The mom of Lindsey Baum spoke publicly for the first time Thursday since the discovery of her daughter's remains.
Melissa Baum thanked law enforcement and the public for searching for her 10-year-old daughter who disappeared from McCleary, Washington on June 26, 2009. The girl's remains were discovered in a remote area of eastern Washington in September 2017.
Lindsey's mom says her focus has turned to finding the "monster" who kidnapped and killed her daughter:
"I attempted to write a statement on what exactly to say to convey how I feel. There are no words. The fact is, a monster stole my 10-year-old little girl and they murdered her. And they dumped her like trash in the woods. So, my fight now has turned from looking for my daughter, to finding who killed her."
"This person is a monster and I grew up teaching my children that monsters didn’t exist. So now when you’re telling your children monsters don’t exist, you’re lying. Just keep that in mind. They do exist and they don’t look like monsters – they look like your next door neighbor. They look like the person who lives down the street or the person who works in your school."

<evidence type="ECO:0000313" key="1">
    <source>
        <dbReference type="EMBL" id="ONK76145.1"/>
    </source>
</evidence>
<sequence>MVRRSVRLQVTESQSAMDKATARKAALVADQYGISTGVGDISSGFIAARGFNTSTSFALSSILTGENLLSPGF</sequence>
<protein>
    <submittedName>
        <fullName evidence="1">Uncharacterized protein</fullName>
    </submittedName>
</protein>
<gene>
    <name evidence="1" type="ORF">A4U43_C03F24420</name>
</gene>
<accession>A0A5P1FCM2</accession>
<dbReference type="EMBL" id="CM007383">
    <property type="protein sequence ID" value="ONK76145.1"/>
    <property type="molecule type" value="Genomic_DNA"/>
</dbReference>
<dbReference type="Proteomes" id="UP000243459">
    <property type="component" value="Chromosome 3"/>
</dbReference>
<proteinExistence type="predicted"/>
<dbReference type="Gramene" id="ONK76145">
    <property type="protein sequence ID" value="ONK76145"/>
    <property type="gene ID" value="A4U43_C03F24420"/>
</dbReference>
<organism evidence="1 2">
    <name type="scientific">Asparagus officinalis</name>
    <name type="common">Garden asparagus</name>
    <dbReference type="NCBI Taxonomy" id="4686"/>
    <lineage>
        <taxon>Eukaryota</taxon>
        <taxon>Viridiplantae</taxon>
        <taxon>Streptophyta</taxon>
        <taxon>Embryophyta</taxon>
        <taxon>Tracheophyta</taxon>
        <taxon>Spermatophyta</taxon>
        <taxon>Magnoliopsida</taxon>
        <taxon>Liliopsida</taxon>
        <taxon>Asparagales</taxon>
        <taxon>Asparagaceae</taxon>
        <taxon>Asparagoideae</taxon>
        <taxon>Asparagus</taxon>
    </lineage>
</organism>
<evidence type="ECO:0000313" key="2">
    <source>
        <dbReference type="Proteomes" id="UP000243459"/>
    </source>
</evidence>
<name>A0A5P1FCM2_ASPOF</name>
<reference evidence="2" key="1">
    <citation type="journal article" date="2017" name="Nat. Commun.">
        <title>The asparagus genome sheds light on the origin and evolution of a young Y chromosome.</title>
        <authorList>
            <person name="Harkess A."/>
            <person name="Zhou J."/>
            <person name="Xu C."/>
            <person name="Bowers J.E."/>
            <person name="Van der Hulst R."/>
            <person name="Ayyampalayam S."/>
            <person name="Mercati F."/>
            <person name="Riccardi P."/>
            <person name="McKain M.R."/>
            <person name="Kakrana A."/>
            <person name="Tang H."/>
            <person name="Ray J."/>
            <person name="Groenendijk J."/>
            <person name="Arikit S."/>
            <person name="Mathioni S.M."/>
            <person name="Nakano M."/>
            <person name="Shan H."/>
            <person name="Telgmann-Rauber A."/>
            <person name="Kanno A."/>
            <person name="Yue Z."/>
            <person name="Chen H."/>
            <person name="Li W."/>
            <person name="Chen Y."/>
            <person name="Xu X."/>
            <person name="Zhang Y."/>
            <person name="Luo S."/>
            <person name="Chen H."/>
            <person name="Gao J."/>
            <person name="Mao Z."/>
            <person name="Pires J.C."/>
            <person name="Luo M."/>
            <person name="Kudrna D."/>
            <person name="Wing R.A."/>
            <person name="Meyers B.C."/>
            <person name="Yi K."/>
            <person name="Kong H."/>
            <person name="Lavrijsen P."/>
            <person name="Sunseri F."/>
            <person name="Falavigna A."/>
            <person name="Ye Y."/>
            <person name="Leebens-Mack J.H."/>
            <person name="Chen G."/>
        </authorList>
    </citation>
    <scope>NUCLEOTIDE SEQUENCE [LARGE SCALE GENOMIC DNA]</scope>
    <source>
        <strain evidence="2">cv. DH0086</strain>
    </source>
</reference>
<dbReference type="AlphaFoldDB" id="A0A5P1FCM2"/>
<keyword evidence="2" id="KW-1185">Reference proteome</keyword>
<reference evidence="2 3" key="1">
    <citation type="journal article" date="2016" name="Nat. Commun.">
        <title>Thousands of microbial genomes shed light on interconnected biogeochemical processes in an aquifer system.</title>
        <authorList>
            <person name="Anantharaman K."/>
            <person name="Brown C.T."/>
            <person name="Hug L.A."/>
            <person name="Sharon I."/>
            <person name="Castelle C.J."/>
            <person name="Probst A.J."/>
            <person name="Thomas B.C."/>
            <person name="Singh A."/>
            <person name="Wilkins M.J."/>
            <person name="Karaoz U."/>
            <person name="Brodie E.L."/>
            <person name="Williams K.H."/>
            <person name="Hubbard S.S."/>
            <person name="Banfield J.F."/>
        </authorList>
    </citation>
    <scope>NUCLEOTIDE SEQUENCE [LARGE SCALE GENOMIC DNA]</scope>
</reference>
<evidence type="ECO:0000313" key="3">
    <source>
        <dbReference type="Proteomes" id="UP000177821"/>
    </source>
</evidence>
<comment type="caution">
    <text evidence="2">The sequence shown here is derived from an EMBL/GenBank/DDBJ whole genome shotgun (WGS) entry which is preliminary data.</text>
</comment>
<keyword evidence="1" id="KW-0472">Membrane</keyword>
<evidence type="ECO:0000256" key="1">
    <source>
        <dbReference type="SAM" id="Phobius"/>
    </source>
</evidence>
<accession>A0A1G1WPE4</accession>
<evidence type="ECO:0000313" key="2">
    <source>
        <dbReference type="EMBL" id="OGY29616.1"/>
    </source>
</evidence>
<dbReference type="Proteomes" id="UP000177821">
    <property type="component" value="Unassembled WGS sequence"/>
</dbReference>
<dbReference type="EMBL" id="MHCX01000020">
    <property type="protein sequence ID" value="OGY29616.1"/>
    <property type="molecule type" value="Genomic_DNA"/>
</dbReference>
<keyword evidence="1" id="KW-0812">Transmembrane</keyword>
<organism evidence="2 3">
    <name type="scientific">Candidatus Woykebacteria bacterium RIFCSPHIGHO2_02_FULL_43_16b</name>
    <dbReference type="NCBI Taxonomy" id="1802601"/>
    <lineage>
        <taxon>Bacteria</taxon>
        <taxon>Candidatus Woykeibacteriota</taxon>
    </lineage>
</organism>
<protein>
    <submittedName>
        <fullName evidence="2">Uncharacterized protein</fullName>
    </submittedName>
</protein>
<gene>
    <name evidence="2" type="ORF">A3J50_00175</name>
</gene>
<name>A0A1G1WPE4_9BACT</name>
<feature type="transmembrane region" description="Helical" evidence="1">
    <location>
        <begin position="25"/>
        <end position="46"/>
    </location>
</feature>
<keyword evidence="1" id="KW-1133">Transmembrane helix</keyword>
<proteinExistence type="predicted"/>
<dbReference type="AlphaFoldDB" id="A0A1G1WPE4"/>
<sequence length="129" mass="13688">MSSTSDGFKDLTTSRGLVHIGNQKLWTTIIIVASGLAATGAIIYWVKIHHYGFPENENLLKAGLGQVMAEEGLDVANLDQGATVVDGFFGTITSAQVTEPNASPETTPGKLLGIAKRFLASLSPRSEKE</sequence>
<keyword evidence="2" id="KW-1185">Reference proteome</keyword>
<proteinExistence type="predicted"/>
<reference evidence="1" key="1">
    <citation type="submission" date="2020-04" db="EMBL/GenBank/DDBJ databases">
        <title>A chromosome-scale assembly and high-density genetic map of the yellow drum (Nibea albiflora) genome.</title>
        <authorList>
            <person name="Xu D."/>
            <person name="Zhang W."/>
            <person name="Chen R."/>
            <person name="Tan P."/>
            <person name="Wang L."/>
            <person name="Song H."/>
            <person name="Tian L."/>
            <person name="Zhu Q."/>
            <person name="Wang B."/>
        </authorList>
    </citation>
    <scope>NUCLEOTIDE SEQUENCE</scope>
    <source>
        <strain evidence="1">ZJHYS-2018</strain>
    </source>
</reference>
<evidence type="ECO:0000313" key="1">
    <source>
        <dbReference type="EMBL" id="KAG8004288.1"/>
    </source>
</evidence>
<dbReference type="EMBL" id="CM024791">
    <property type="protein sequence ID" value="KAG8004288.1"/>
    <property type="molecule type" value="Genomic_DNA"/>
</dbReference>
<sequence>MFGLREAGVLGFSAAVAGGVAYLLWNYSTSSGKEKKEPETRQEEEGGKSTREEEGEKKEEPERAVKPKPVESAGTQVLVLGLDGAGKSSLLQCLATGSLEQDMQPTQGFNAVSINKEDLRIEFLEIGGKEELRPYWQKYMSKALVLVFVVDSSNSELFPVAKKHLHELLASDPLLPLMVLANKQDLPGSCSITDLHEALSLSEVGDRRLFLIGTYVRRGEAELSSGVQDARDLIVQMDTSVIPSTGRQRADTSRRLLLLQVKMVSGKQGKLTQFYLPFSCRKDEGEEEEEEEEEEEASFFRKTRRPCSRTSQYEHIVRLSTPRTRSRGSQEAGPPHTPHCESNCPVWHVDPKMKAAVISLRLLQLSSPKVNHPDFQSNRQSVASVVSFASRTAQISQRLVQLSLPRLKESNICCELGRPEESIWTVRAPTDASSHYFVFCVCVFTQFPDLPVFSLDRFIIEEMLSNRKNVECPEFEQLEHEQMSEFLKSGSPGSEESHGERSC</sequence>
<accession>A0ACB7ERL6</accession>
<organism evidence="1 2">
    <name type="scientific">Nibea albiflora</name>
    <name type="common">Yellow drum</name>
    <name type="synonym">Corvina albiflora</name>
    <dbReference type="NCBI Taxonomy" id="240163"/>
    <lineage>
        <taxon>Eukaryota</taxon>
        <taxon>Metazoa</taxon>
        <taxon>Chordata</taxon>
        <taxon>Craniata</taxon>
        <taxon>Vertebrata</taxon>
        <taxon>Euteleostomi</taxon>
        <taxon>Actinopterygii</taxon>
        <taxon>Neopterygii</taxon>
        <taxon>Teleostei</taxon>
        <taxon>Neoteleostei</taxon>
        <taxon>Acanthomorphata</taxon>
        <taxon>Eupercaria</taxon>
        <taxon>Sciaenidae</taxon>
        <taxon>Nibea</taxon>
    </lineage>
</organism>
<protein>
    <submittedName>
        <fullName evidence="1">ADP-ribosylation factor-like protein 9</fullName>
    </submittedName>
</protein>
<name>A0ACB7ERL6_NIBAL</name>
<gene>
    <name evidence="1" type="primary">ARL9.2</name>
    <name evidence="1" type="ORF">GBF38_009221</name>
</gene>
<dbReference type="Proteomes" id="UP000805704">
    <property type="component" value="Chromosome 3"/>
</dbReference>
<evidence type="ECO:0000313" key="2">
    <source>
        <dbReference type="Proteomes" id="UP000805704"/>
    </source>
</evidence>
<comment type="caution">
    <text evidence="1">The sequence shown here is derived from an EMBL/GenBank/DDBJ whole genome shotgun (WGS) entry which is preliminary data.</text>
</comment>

Grays Harbor Sheriff Rick Scott and Kittitas County Sheriff Gene Dana spoke at Thursday's media briefing about the ongoing search for Lindsey's killer.
Scott said his detectives have been "energized" by an influx of tips that have come in since Baum's remains were identified in May. He called the case "solvable."
While investigators would not detail what else was found in the woods, they revealed the person who left Baum's remains there likely had been to the area before.
"It's not a place, a road, that goes to any place in particular. So you'd really have to be familiar with the area either through hunting or hiking, or something," said Kittitas County Sheriff Gene Dana.
Lindsey's remains were sent to the Federal Bureau of Investigation for DNA analysis in September, but they were not analyzed by the FBI until May 2018, because they were not associated with a specific criminal investigation.
"Sadly this was not the outcome we were praying for," said Scott, "But given the fact that we now have a point 'B' to focus on, it's given us a lot of new investigative pathways to follow."
Baum was just shy of her 11th birthday when she disappeared in McCleary, Wash., on June 26, 2009. She was seen leaving a friend's house and walking home.
Anyone with information about the kidnapping and murder of Lindsey Baum should call (360) 964-1799 or email firstname.lastname@example.org